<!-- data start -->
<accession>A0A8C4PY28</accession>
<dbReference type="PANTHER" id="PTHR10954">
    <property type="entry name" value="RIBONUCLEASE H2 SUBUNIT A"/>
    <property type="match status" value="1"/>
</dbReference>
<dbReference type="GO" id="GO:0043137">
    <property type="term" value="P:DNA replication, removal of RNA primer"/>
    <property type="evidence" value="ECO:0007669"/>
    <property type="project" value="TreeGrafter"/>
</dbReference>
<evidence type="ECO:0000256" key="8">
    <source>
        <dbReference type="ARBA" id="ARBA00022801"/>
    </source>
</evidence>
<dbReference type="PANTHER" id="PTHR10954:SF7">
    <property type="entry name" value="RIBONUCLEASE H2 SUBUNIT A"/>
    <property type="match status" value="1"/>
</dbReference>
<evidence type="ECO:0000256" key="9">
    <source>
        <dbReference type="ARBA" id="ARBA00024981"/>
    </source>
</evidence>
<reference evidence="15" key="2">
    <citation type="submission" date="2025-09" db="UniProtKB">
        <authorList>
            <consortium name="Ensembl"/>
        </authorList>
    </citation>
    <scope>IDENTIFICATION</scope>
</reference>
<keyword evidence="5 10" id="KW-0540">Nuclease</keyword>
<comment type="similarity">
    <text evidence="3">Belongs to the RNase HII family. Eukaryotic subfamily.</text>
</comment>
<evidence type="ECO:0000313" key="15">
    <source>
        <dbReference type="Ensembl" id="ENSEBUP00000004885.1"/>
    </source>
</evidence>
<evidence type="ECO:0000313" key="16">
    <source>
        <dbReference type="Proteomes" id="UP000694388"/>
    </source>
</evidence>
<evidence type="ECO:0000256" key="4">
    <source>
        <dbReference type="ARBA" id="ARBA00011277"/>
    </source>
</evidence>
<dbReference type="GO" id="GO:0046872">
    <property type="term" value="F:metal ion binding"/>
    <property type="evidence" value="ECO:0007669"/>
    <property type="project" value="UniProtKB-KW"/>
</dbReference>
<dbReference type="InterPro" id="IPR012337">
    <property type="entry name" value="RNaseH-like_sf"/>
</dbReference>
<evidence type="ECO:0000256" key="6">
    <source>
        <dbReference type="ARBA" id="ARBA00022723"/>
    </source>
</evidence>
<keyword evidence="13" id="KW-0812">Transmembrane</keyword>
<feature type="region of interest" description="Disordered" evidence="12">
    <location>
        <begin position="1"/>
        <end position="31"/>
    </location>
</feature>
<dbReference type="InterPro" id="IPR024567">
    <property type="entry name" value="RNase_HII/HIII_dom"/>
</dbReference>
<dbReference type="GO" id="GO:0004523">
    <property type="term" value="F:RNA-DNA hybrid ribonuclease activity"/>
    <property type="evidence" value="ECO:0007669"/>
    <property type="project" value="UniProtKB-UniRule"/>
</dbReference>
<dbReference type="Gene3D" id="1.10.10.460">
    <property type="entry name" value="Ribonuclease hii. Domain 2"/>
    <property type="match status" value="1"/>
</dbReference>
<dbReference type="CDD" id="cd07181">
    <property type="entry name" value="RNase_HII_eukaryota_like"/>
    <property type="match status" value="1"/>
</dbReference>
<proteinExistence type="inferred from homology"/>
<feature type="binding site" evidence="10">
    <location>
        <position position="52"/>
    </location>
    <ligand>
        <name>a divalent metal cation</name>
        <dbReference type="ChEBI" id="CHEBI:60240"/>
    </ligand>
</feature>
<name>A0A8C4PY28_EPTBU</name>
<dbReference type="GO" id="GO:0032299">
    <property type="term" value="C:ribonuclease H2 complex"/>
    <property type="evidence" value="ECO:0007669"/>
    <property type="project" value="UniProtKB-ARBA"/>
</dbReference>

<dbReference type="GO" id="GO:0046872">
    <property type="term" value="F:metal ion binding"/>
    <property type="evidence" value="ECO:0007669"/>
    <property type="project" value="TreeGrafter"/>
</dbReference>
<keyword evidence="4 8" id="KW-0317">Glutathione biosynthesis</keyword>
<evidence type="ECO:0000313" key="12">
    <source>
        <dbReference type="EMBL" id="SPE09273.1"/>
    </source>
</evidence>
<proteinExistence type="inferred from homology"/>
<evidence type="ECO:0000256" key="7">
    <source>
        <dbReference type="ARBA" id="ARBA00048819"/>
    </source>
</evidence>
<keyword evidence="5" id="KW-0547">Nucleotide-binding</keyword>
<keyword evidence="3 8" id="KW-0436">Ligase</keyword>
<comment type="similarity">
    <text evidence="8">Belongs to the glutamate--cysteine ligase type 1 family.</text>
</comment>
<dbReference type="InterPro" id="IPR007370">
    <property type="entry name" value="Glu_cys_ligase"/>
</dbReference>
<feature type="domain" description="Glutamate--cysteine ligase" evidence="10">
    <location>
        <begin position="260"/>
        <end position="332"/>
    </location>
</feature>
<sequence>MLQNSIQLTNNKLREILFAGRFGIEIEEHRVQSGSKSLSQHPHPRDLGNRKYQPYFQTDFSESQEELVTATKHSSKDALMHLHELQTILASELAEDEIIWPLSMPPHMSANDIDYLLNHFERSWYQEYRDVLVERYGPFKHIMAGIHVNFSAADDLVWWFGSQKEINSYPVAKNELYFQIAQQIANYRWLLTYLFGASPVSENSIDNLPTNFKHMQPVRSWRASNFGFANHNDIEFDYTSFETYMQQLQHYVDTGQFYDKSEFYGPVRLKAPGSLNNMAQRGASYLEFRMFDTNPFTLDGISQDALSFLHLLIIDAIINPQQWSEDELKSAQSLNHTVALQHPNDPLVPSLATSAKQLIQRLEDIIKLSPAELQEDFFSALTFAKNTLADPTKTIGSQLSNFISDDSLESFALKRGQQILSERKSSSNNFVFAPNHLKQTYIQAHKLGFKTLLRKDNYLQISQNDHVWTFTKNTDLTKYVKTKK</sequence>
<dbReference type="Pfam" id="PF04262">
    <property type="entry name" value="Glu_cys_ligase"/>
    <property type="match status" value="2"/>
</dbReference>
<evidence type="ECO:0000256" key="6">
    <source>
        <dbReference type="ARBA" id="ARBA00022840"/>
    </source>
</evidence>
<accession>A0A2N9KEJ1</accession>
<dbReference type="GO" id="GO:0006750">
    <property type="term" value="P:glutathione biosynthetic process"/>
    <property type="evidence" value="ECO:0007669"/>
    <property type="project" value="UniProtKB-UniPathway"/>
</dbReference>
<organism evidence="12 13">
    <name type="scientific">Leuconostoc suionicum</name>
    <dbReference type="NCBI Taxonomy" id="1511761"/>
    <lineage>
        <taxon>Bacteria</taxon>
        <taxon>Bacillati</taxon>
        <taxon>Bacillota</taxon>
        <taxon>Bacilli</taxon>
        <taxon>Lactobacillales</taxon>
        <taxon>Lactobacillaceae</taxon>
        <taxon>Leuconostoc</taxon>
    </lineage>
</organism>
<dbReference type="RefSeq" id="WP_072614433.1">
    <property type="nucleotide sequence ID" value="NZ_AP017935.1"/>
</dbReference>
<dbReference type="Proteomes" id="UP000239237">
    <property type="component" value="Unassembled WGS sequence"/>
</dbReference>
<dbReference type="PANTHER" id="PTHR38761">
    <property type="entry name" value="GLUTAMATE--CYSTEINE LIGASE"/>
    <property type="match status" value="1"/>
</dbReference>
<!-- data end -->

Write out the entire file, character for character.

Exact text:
<accession>A0A8C4PY28</accession>
<dbReference type="PANTHER" id="PTHR10954">
    <property type="entry name" value="RIBONUCLEASE H2 SUBUNIT A"/>
    <property type="match status" value="1"/>
</dbReference>
<dbReference type="GO" id="GO:0043137">
    <property type="term" value="P:DNA replication, removal of RNA primer"/>
    <property type="evidence" value="ECO:0007669"/>
    <property type="project" value="TreeGrafter"/>
</dbReference>
<evidence type="ECO:0000256" key="8">
    <source>
        <dbReference type="ARBA" id="ARBA00022801"/>
    </source>
</evidence>
<dbReference type="PANTHER" id="PTHR10954:SF7">
    <property type="entry name" value="RIBONUCLEASE H2 SUBUNIT A"/>
    <property type="match status" value="1"/>
</dbReference>
<evidence type="ECO:0000256" key="9">
    <source>
        <dbReference type="ARBA" id="ARBA00024981"/>
    </source>
</evidence>
<reference evidence="15" key="2">
    <citation type="submission" date="2025-09" db="UniProtKB">
        <authorList>
            <consortium name="Ensembl"/>
        </authorList>
    </citation>
    <scope>IDENTIFICATION</scope>
</reference>
<keyword evidence="5 10" id="KW-0540">Nuclease</keyword>
<comment type="similarity">
    <text evidence="3">Belongs to the RNase HII family. Eukaryotic subfamily.</text>
</comment>
<evidence type="ECO:0000313" key="15">
    <source>
        <dbReference type="Ensembl" id="ENSEBUP00000004885.1"/>
    </source>
</evidence>
<evidence type="ECO:0000313" key="16">
    <source>
        <dbReference type="Proteomes" id="UP000694388"/>
    </source>
</evidence>
<evidence type="ECO:0000256" key="4">
    <source>
        <dbReference type="ARBA" id="ARBA00011277"/>
    </source>
</evidence>
<dbReference type="GO" id="GO:0046872">
    <property type="term" value="F:metal ion binding"/>
    <property type="evidence" value="ECO:0007669"/>
    <property type="project" value="UniProtKB-KW"/>
</dbReference>
<dbReference type="InterPro" id="IPR012337">
    <property type="entry name" value="RNaseH-like_sf"/>
</dbReference>
<evidence type="ECO:0000256" key="6">
    <source>
        <dbReference type="ARBA" id="ARBA00022723"/>
    </source>
</evidence>
<keyword evidence="13" id="KW-0812">Transmembrane</keyword>
<feature type="region of interest" description="Disordered" evidence="12">
    <location>
        <begin position="1"/>
        <end position="31"/>
    </location>
</feature>
<dbReference type="InterPro" id="IPR024567">
    <property type="entry name" value="RNase_HII/HIII_dom"/>
</dbReference>
<dbReference type="GO" id="GO:0004523">
    <property type="term" value="F:RNA-DNA hybrid ribonuclease activity"/>
    <property type="evidence" value="ECO:0007669"/>
    <property type="project" value="UniProtKB-UniRule"/>
</dbReference>
<dbReference type="Gene3D" id="1.10.10.460">
    <property type="entry name" value="Ribonuclease hii. Domain 2"/>
    <property type="match status" value="1"/>
</dbReference>
<dbReference type="CDD" id="cd07181">
    <property type="entry name" value="RNase_HII_eukaryota_like"/>
    <property type="match status" value="1"/>
</dbReference>
<proteinExistence type="inferred from homology"/>
<feature type="binding site" evidence="10">
    <location>
        <position position="52"/>
    </location>
    <ligand>
        <name>a divalent metal cation</name>
        <dbReference type="ChEBI" id="CHEBI:60240"/>
    </ligand>
</feature>
<name>A0A8C4PY28_EPTBU</name>
<dbReference type="GO" id="GO:0032299">
    <property type="term" value="C:ribonuclease H2 complex"/>
    <property type="evidence" value="ECO:0007669"/>
    <property type="project" value="UniProtKB-ARBA"/>
</dbReference>

<dbReference type="GO" id="GO:0046872">
    <property type="term" value="F:metal ion binding"/>
    <property type="evidence" value="ECO:0007669"/>
    <property type="project" value="TreeGrafter"/>
</dbReference>
<keyword evidence="4 8" id="KW-0317">Glutathione biosynthesis</keyword>
<evidence type="ECO:0000313" key="12">
    <source>
        <dbReference type="EMBL" id="SPE09273.1"/>
    </source>
</evidence>
<proteinExistence type="inferred from homology"/>
<evidence type="ECO:0000256" key="7">
    <source>
        <dbReference type="ARBA" id="ARBA00048819"/>
    </source>
</evidence>
<keyword evidence="5" id="KW-0547">Nucleotide-binding</keyword>
<keyword evidence="3 8" id="KW-0436">Ligase</keyword>
<comment type="similarity">
    <text evidence="8">Belongs to the glutamate--cysteine ligase type 1 family.</text>
</comment>
<dbReference type="InterPro" id="IPR007370">
    <property type="entry name" value="Glu_cys_ligase"/>
</dbReference>
<feature type="domain" description="Glutamate--cysteine ligase" evidence="10">
    <location>
        <begin position="260"/>
        <end position="332"/>
    </location>
</feature>
<sequence>MLQNSIQLTNNKLREILFAGRFGIEIEEHRVQSGSKSLSQHPHPRDLGNRKYQPYFQTDFSESQEELVTATKHSSKDALMHLHELQTILASELAEDEIIWPLSMPPHMSANDIDYLLNHFERSWYQEYRDVLVERYGPFKHIMAGIHVNFSAADDLVWWFGSQKEINSYPVAKNELYFQIAQQIANYRWLLTYLFGASPVSENSIDNLPTNFKHMQPVRSWRASNFGFANHNDIEFDYTSFETYMQQLQHYVDTGQFYDKSEFYGPVRLKAPGSLNNMAQRGASYLEFRMFDTNPFTLDGISQDALSFLHLLIIDAIINPQQWSEDELKSAQSLNHTVALQHPNDPLVPSLATSAKQLIQRLEDIIKLSPAELQEDFFSALTFAKNTLADPTKTIGSQLSNFISDDSLESFALKRGQQILSERKSSSNNFVFAPNHLKQTYIQAHKLGFKTLLRKDNYLQISQNDHVWTFTKNTDLTKYVKTKK</sequence>
<dbReference type="Pfam" id="PF04262">
    <property type="entry name" value="Glu_cys_ligase"/>
    <property type="match status" value="2"/>
</dbReference>
<evidence type="ECO:0000256" key="6">
    <source>
        <dbReference type="ARBA" id="ARBA00022840"/>
    </source>
</evidence>
<accession>A0A2N9KEJ1</accession>
<dbReference type="GO" id="GO:0006750">
    <property type="term" value="P:glutathione biosynthetic process"/>
    <property type="evidence" value="ECO:0007669"/>
    <property type="project" value="UniProtKB-UniPathway"/>
</dbReference>
<organism evidence="12 13">
    <name type="scientific">Leuconostoc suionicum</name>
    <dbReference type="NCBI Taxonomy" id="1511761"/>
    <lineage>
        <taxon>Bacteria</taxon>
        <taxon>Bacillati</taxon>
        <taxon>Bacillota</taxon>
        <taxon>Bacilli</taxon>
        <taxon>Lactobacillales</taxon>
        <taxon>Lactobacillaceae</taxon>
        <taxon>Leuconostoc</taxon>
    </lineage>
</organism>
<dbReference type="RefSeq" id="WP_072614433.1">
    <property type="nucleotide sequence ID" value="NZ_AP017935.1"/>
</dbReference>
<dbReference type="Proteomes" id="UP000239237">
    <property type="component" value="Unassembled WGS sequence"/>
</dbReference>
<dbReference type="PANTHER" id="PTHR38761">
    <property type="entry name" value="GLUTAMATE--CYSTEINE LIGASE"/>
    <property type="match status" value="1"/>
</dbReference>